13/05/2010 - 00:00

Air quality an issue for Muja

13/05/2010 - 00:00

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VERVE Energy’s Muja A/B coal-fired power station remains a bigger threat to maintaining air quality around Collie than larger coal-fired developments planned in the region, the state’s environmental watchdog has found.

Air quality an issue for Muja

VERVE Energy’s Muja A/B coal-fired power station remains a bigger threat to maintaining air quality around Collie than larger coal-fired developments planned in the region, the state’s environmental watchdog has found.

The view, contained in the Environmental Protection Authority’s conditional approval this week of a $3 billion urea plant planned at Collie, further jars with the authority’s decision last year not to assess the refurbishment of Verve’s mothballed Muja station.

The authority found that Perdaman Chemicals and Fertiliser’s coal-fuelled urea plant would be only a “minor contributor of emissions to the Collie airshed”.

The plant will gasify Collie coal to produce 2.1 million tonnes of high quality urea fertiliser a year. It will also emit 3.4 million tonnes of carbon dioxide, 560 tonnes of particulates and 360t of nitrogen oxides annually.

However, the EPA said emissions from Muja A/B would be the “main contributor to predicted exceedences (of emission standards) ... within the Collie airshed”.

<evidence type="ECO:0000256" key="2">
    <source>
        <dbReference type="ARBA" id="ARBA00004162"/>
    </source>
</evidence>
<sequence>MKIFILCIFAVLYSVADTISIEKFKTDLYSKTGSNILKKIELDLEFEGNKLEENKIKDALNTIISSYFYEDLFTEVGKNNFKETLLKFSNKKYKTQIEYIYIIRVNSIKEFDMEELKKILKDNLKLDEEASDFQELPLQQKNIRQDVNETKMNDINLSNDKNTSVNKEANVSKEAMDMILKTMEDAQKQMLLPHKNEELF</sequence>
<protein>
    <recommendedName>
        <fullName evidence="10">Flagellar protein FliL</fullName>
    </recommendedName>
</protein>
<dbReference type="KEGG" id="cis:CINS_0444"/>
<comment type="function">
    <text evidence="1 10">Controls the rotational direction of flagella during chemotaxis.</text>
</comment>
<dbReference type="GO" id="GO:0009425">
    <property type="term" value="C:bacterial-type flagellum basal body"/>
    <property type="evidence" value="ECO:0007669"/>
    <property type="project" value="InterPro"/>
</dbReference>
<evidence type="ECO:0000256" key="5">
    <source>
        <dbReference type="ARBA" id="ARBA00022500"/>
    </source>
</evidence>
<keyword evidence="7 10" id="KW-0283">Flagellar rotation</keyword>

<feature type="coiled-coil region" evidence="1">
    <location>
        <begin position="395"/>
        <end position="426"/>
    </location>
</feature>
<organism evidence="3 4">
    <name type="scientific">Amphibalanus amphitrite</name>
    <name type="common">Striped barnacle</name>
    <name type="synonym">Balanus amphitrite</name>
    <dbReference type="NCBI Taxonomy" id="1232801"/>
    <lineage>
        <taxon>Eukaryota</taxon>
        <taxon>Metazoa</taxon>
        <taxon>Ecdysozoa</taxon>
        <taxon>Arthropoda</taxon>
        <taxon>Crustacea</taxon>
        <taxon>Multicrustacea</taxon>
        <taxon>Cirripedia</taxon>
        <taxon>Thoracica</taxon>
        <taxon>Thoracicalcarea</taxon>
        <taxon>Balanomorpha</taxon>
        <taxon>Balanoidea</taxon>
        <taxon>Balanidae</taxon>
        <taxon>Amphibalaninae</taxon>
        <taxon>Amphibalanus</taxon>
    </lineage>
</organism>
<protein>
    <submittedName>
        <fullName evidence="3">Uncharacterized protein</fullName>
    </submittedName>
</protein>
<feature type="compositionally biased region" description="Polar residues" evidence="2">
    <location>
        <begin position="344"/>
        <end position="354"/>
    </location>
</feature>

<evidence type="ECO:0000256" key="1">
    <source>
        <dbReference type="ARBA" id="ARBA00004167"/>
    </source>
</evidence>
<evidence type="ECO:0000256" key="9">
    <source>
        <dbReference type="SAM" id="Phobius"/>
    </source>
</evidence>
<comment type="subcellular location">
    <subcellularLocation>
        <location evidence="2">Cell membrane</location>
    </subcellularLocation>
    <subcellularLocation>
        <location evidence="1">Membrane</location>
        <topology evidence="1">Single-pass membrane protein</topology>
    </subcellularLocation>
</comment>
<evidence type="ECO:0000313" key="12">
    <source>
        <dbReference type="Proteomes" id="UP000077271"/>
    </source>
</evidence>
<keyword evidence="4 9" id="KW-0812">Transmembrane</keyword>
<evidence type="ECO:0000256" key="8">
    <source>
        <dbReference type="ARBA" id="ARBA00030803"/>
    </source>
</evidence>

Therefore, the EPA’s objectives would “only be met provided the emissions from the Muja A/B power stations are appropriately addressed during its refurbishment”.

The EPA also recommended conditions be placed on the urea project relating to its long-term plans for the capture and geo-sequestration of its significant carbon emissions.

In particular, it recommended that Perdaman advise it of progress toward implementation of geosquestration every five years, and that such technology should be implemented within five years of it becoming viable.

The EPA’s caveat on air quality hinging on improvements at Muja is the second time this year it has noted the potential impact of the 40-year-old power plant on air quality around Collie.

It made the same caveat in March when it approved a further expansion of the Bluewaters coal-fired power station proposed by the collapsed Griffin group.

Yet last October the authority declined to assess Verve’s plan for a $100 million refurbishment of the mothballed plant to provide peaking power at times of high demand.

Instead, the EPA recommended the project should proceed subject to normal works approvals.

A spokesman for Verve told WA Business News that the utility was committed to significantly improving Muja’s environmental performance as part of the extensive refurbishment program.

“Verve Energy is modelling Collie Basin air emissions with DEC (Department of Environment and Conservation) to ensure the Muja AB refurbishment project complies with the DEC environmental requirements,” he said.

“Verve Energy is aware of the urea plant project and it has been taken into account during the Collie Basin air emission modelling.”

Victoria’s Inalco Energy will fund the refurbishment in return for a half stake in Muja.

 

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